By MC3 Deven Leigh Ellis, Destroyer Squadron 7 Public Affairs
USS Coronado (LCS 4) sails during a photo exercise as part of multilateral CARAT exercise with the Republic of Singapore and Royal Thai navies, May 11. (U.S. Navy/MC3 Deven Leigh Ellis) >>
CHANGI NAVAL BASE, Singapore - Littoral combat ship USS Coronado (LCS 4) completed the second-annual multilateral Cooperation Afloat Readiness and Training (CARAT) exercise with ships from the Republic of Singapore and Royal Thai navies, May 12.
As the premier naval engagement in South and Southeast Asia, CARAT provides a regional venue to address shared maritime security priorities, enhance interoperability among participating forces and develop sustained naval partnerships with nations across South and Southeast Asia.
The three-day training exercise continued with the long-standing tradition of enhancing interoperability, addressing shared maritime priorities and developing sustained naval partnerships among participating regional forces.
"This year's multilateral CARAT was a positive step in the multilateral initiative as it demonstrates trust between all three Navies that has been gained from years of working together bilaterally," said Capt. Alexis Walker, deputy commodore, Destroyer Squadron 7. "This event is significant because it is the first co-located trilateral CARAT event at sea."
Ships participating in this year's exercise included the Arleigh Burke-class guided-missile destroyer USS Sterett (DDG 104), currently deployed as part of the Sterett-Dewey surface action group; Formidable-class frigate RSS Intrepid (FFS 69) from the Republic of Singapore navy; and the Naresuan-class frigate HTMS Naresuan (FFG 421) from the Royal Thai navy.
The four ships executed a full schedule at sea including tracking exercises, a gunnery exercise, air defense exercise, communication drills as part of a flash exercise, photo exercise, and visit, board, search and seizure (VBSS) training.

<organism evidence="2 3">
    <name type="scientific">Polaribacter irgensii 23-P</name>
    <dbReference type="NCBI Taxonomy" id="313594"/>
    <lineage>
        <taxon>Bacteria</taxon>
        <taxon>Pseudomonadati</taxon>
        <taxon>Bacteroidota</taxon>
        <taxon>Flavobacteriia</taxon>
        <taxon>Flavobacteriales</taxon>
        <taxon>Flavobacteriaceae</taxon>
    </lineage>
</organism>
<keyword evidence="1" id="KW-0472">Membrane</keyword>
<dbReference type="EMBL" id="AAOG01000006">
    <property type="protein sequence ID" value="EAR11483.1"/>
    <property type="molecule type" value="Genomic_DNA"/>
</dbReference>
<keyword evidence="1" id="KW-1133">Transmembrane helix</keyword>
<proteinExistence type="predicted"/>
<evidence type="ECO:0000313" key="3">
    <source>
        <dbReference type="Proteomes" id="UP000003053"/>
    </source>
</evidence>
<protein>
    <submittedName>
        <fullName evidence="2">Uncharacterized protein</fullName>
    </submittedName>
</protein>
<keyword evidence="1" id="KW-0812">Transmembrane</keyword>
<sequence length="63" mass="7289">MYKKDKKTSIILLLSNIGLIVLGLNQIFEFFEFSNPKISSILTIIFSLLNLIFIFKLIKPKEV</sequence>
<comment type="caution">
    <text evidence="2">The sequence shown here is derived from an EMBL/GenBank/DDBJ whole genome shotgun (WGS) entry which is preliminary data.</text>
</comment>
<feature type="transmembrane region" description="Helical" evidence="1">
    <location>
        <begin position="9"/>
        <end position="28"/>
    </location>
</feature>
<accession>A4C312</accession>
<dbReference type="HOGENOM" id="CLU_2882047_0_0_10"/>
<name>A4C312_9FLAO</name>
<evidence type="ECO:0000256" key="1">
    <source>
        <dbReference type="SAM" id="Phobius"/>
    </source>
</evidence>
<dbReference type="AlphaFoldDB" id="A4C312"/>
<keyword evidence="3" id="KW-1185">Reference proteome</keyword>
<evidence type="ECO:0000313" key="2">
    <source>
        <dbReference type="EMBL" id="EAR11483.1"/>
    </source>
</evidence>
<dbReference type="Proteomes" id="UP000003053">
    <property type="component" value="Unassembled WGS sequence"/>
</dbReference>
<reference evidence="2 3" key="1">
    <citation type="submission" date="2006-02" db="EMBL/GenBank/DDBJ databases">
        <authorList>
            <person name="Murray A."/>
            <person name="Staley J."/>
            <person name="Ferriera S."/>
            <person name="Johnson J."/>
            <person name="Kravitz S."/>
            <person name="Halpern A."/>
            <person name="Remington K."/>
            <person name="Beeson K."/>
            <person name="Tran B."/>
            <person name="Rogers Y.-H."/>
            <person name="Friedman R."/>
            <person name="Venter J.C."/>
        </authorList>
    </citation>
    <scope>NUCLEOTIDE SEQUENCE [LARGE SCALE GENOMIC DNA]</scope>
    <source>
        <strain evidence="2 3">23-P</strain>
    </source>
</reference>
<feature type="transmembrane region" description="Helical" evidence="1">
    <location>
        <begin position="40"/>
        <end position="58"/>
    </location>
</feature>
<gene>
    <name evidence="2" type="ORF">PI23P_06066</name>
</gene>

U.S. and Royal Thai Sailors joined together to form a combined VBSS team, which then boarded the Intrepid via a rigid-hull inflatable boat and conducted a full sweep of the ship. Chief Fire Controlman Adam Hoffer, Coronado's team lead for the exercise, extolled the benefits of cooperative training in such an exercise.
"The VBSS portion of the exercise was a resounding success in all facets," said Hoffer. "The ability to exchange subject matter with our partner nations in an advanced operational scenario is priceless. In working with both Singapore and Thailand navies, we expanded our relationship not only militarily, but also culturally."
Coronado also participated in ship-rider exchanges with Intrepid and Naresuan, enhancing the partnership aspect of the exercises.
"LCS is the right platform to execute CARAT exercises because it is similar in size and capability to the ships from our partner nations," said Walker. "This makes the rider exchanges more fruitful because the conversations and information exchanged can be done so from a place of common experience from operating in similar platforms."
Currently on a rotational deployment in U.S. 7th Fleet area of responsibility, Coronado is a fast and agile warship tailor-made to patrol the region's littorals and work hull-to-hull with partner navies, providing 7th Fleet with the flexible capabilities it needs now and in the future.
On behalf of Commander, Task Force 73, Destroyer Squadron 7 serves as operational commander for littoral combat ships rotationally deployed to 7th Fleet, and conducts advanced planning, organizes resources, and directly supports the execution of maritime engagements such as the Cooperation Afloat Readiness and Training (CARAT) exercise series, the Naval Engagement Activity (NEA) with Vietnam, and the multilateral Southeast Asia Cooperation and Training (SEACAT) exercise with Bangladesh, Cambodia, Brunei, Indonesia, Malaysia, the Philippines, Singapore, and Thailand.